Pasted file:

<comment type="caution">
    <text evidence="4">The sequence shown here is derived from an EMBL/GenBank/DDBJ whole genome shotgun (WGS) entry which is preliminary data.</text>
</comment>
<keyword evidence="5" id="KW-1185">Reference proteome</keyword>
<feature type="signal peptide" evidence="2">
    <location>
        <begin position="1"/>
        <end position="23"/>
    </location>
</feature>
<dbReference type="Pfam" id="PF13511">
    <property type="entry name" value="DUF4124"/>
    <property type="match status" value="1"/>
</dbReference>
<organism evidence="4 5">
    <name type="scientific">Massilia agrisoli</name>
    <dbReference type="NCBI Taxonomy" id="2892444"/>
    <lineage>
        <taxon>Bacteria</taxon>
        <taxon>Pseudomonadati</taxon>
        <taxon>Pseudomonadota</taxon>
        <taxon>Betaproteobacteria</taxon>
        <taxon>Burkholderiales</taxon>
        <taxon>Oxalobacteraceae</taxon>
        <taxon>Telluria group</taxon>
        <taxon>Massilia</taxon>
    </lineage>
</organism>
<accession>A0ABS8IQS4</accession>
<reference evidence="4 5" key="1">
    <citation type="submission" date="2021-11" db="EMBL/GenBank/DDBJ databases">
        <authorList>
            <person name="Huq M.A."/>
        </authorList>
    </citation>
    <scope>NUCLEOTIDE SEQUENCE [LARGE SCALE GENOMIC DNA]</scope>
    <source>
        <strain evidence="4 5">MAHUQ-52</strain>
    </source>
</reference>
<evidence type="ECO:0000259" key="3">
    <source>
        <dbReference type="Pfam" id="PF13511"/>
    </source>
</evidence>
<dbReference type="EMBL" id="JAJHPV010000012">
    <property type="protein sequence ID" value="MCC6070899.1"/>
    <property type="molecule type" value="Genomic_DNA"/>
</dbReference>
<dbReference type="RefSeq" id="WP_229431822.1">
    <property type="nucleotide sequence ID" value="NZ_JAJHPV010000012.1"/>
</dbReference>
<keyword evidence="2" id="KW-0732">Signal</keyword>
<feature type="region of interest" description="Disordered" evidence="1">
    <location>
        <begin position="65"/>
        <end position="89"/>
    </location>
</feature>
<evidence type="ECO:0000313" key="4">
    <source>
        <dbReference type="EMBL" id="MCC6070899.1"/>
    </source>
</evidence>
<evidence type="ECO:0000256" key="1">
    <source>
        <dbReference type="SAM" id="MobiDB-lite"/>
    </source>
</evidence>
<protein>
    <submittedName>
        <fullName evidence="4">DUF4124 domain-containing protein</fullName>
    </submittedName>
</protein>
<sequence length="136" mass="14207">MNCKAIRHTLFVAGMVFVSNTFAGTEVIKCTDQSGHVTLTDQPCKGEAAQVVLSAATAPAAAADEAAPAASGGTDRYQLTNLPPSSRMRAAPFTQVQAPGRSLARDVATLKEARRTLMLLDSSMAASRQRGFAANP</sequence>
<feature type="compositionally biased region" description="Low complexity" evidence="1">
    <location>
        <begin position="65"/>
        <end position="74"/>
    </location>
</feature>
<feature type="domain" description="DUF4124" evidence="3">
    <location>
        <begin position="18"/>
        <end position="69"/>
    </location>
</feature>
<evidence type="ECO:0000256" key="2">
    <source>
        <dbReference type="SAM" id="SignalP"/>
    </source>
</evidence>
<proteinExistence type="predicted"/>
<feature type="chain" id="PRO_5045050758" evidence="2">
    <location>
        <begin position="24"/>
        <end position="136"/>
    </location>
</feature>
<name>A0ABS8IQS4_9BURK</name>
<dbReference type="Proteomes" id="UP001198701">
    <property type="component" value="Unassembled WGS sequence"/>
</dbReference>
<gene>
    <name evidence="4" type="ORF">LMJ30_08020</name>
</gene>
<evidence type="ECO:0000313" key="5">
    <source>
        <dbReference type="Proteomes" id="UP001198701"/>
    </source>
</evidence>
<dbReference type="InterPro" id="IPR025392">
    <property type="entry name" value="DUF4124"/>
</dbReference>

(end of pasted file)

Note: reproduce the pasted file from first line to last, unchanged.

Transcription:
<comment type="caution">
    <text evidence="4">The sequence shown here is derived from an EMBL/GenBank/DDBJ whole genome shotgun (WGS) entry which is preliminary data.</text>
</comment>
<keyword evidence="5" id="KW-1185">Reference proteome</keyword>
<feature type="signal peptide" evidence="2">
    <location>
        <begin position="1"/>
        <end position="23"/>
    </location>
</feature>
<dbReference type="Pfam" id="PF13511">
    <property type="entry name" value="DUF4124"/>
    <property type="match status" value="1"/>
</dbReference>
<organism evidence="4 5">
    <name type="scientific">Massilia agrisoli</name>
    <dbReference type="NCBI Taxonomy" id="2892444"/>
    <lineage>
        <taxon>Bacteria</taxon>
        <taxon>Pseudomonadati</taxon>
        <taxon>Pseudomonadota</taxon>
        <taxon>Betaproteobacteria</taxon>
        <taxon>Burkholderiales</taxon>
        <taxon>Oxalobacteraceae</taxon>
        <taxon>Telluria group</taxon>
        <taxon>Massilia</taxon>
    </lineage>
</organism>
<accession>A0ABS8IQS4</accession>
<reference evidence="4 5" key="1">
    <citation type="submission" date="2021-11" db="EMBL/GenBank/DDBJ databases">
        <authorList>
            <person name="Huq M.A."/>
        </authorList>
    </citation>
    <scope>NUCLEOTIDE SEQUENCE [LARGE SCALE GENOMIC DNA]</scope>
    <source>
        <strain evidence="4 5">MAHUQ-52</strain>
    </source>
</reference>
<evidence type="ECO:0000259" key="3">
    <source>
        <dbReference type="Pfam" id="PF13511"/>
    </source>
</evidence>
<dbReference type="EMBL" id="JAJHPV010000012">
    <property type="protein sequence ID" value="MCC6070899.1"/>
    <property type="molecule type" value="Genomic_DNA"/>
</dbReference>
<dbReference type="RefSeq" id="WP_229431822.1">
    <property type="nucleotide sequence ID" value="NZ_JAJHPV010000012.1"/>
</dbReference>
<keyword evidence="2" id="KW-0732">Signal</keyword>
<feature type="region of interest" description="Disordered" evidence="1">
    <location>
        <begin position="65"/>
        <end position="89"/>
    </location>
</feature>
<evidence type="ECO:0000313" key="4">
    <source>
        <dbReference type="EMBL" id="MCC6070899.1"/>
    </source>
</evidence>
<evidence type="ECO:0000256" key="1">
    <source>
        <dbReference type="SAM" id="MobiDB-lite"/>
    </source>
</evidence>
<protein>
    <submittedName>
        <fullName evidence="4">DUF4124 domain-containing protein</fullName>
    </submittedName>
</protein>
<sequence length="136" mass="14207">MNCKAIRHTLFVAGMVFVSNTFAGTEVIKCTDQSGHVTLTDQPCKGEAAQVVLSAATAPAAAADEAAPAASGGTDRYQLTNLPPSSRMRAAPFTQVQAPGRSLARDVATLKEARRTLMLLDSSMAASRQRGFAANP</sequence>
<feature type="compositionally biased region" description="Low complexity" evidence="1">
    <location>
        <begin position="65"/>
        <end position="74"/>
    </location>
</feature>
<feature type="domain" description="DUF4124" evidence="3">
    <location>
        <begin position="18"/>
        <end position="69"/>
    </location>
</feature>
<evidence type="ECO:0000256" key="2">
    <source>
        <dbReference type="SAM" id="SignalP"/>
    </source>
</evidence>
<proteinExistence type="predicted"/>
<feature type="chain" id="PRO_5045050758" evidence="2">
    <location>
        <begin position="24"/>
        <end position="136"/>
    </location>
</feature>
<name>A0ABS8IQS4_9BURK</name>
<dbReference type="Proteomes" id="UP001198701">
    <property type="component" value="Unassembled WGS sequence"/>
</dbReference>
<gene>
    <name evidence="4" type="ORF">LMJ30_08020</name>
</gene>
<evidence type="ECO:0000313" key="5">
    <source>
        <dbReference type="Proteomes" id="UP001198701"/>
    </source>
</evidence>
<dbReference type="InterPro" id="IPR025392">
    <property type="entry name" value="DUF4124"/>
</dbReference>